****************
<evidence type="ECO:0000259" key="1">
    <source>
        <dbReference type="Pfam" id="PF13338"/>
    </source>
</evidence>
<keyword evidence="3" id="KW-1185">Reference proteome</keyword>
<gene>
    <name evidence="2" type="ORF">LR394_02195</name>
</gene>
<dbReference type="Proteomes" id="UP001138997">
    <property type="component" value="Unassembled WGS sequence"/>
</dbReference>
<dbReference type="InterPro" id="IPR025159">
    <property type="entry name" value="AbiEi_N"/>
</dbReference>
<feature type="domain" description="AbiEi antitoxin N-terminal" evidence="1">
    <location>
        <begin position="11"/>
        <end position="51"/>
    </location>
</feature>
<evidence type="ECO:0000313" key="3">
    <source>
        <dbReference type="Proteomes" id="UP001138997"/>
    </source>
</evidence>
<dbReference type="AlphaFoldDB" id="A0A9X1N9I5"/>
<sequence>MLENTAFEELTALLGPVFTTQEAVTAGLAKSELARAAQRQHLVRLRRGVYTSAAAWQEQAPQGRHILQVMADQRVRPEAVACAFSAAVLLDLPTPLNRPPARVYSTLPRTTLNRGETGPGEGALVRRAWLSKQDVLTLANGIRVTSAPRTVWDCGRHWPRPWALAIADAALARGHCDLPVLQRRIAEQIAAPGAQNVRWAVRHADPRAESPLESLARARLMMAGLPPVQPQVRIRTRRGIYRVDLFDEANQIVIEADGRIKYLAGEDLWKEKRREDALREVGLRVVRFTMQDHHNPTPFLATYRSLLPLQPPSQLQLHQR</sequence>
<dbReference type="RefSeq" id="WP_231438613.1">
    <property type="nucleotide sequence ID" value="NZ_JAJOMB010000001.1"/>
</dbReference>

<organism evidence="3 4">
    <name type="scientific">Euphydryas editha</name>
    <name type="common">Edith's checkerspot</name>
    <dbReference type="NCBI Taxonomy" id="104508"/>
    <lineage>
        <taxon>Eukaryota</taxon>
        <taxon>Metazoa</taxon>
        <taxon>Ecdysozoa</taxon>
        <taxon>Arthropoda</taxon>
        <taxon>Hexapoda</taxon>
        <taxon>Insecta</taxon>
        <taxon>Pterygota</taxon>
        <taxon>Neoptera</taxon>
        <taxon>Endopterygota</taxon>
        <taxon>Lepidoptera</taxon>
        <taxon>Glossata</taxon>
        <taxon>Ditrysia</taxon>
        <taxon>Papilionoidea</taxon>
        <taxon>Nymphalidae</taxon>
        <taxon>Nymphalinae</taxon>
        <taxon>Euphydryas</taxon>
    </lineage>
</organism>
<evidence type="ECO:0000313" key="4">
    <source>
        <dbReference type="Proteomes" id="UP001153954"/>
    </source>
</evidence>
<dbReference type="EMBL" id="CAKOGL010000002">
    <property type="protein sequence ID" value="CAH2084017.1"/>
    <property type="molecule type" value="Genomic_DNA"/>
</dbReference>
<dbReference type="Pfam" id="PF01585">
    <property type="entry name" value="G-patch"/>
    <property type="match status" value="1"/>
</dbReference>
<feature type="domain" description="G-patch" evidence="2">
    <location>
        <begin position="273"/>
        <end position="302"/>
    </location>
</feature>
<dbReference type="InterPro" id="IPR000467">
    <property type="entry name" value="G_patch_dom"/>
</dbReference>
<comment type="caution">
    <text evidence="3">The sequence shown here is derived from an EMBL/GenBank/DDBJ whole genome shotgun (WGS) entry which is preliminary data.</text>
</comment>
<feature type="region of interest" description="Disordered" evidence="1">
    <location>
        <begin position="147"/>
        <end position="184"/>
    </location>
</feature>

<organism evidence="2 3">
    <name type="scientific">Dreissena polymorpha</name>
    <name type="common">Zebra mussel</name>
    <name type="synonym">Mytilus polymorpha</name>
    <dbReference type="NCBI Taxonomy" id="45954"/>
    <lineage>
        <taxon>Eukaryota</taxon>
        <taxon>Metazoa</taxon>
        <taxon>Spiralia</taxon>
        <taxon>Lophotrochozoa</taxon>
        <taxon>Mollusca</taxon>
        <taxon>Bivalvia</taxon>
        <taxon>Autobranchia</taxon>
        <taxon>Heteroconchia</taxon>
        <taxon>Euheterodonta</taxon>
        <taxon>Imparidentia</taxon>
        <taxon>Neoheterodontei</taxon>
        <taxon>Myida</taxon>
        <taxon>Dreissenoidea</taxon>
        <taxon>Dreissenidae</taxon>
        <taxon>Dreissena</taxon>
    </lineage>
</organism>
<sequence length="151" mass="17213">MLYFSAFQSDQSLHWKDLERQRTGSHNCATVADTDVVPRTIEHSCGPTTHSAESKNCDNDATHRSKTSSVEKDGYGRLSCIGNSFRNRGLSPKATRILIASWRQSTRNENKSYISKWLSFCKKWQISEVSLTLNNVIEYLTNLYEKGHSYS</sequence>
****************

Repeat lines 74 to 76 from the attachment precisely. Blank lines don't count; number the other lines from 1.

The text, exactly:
<dbReference type="InterPro" id="IPR000467">
    <property type="entry name" value="G_patch_dom"/>
</dbReference>